Multi-AZ Deployments with Aurora Replicas

On instance failure, Amazon Aurora uses RDS Multi-AZ technology which is designed to automate failover to one of up to 15 Amazon Aurora Replicas you have created in any of three Availability Zones. If no Amazon Aurora Replicas have been provisioned, in the case of a failure, Amazon RDS is designed to attempt to create a new Amazon Aurora DB instance for you automatically. You can also help minimize failover time with the AWS JDBC Driver for MySQL, an open source driver that can be used as a drop-in replacement for the MySQL Connector/J driver.

Global Database

For globally distributed applications you can use Global Database, where a single Aurora database can span multiple AWS regions to enable fast local reads and disaster recovery. Global Database uses storage-based replication to replicate a database across multiple AWS Regions. You can use a secondary region as a backup option in case you need to recover quickly from a regional degradation or outage. A database in a secondary region can be promoted to full read/write capabilities.

Fault-Tolerant and Self-Healing Storage

Each 10GB chunk of your database volume is replicated six ways, across three Availability Zones. Amazon Aurora storage is fault-tolerant, transparently handling the loss of up to two copies of data without affecting database write availability and up to three copies without affecting read availability. Amazon Aurora storage is also designed to be self-healing; data blocks and disks are continuously scanned for errors and replaced automatically.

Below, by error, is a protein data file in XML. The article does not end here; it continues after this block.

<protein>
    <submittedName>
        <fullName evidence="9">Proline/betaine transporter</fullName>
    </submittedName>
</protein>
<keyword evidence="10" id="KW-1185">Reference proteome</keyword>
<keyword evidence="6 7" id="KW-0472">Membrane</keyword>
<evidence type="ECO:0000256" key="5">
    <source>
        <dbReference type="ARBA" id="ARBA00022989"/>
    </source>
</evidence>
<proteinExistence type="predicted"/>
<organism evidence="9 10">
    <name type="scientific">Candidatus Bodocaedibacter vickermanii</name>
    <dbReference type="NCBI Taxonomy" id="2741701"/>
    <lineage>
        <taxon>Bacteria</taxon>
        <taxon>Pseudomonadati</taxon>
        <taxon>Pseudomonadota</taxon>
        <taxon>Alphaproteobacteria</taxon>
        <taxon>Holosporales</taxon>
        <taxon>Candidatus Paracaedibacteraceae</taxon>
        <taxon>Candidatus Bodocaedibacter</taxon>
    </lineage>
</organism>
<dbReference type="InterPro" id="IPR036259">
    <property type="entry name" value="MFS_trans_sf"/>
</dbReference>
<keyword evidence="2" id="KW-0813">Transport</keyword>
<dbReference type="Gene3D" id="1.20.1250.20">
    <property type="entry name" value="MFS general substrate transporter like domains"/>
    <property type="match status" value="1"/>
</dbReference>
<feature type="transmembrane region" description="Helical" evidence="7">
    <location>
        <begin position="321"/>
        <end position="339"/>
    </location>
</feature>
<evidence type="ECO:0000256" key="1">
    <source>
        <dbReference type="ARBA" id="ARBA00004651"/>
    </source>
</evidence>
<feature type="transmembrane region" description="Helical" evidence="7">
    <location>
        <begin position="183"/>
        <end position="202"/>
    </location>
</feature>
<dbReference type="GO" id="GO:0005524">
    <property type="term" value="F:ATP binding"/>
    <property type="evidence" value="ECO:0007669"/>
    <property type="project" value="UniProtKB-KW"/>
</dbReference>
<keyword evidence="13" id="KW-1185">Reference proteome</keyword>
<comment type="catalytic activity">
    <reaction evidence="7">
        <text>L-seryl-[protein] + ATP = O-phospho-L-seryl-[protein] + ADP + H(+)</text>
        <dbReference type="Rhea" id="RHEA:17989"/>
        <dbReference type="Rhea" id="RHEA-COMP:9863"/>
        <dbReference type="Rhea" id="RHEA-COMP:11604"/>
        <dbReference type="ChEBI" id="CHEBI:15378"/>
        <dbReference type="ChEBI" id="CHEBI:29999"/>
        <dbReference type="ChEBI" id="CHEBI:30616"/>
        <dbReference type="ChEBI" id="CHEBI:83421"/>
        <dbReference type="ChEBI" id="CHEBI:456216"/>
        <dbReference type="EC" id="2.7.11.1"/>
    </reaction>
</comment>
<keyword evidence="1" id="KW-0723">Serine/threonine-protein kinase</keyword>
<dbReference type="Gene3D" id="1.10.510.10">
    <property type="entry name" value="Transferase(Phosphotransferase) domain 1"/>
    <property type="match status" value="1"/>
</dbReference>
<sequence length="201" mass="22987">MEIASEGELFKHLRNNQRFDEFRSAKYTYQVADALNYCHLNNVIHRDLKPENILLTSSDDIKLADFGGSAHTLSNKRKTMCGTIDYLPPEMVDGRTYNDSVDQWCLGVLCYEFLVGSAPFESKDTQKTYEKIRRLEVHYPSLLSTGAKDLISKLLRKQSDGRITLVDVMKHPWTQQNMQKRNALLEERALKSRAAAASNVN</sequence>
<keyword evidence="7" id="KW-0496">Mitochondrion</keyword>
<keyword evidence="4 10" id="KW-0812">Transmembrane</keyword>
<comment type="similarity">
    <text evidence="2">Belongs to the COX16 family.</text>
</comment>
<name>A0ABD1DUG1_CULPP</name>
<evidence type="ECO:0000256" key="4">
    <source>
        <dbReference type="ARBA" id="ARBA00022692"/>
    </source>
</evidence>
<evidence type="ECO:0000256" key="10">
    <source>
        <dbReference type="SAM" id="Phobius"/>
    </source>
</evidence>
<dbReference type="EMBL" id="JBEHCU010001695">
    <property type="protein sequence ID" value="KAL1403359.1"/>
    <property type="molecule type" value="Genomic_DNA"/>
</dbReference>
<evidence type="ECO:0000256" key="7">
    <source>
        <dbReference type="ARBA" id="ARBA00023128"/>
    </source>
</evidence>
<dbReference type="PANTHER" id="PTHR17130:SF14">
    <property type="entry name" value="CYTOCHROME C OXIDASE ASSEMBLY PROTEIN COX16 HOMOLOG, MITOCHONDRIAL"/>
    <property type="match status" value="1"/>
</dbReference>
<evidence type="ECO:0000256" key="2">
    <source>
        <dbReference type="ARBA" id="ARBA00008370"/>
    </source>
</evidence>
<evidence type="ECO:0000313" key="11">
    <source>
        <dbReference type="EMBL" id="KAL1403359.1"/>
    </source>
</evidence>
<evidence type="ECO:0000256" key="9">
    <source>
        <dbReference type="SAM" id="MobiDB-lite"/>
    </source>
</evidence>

Automatic, Continuous, Incremental Backups and Point-in-Time Restore

Amazon Aurora's backup capability is designed to enable point-in-time recovery for your instance. This allows you to restore your database to any second during your retention period, up to the last five minutes. Your backup retention period can be configured up to thirty-five days. Backups are stored in Amazon S3. Amazon Aurora backups are designed to be automatic, incremental, and continuous and have no impact on database performance.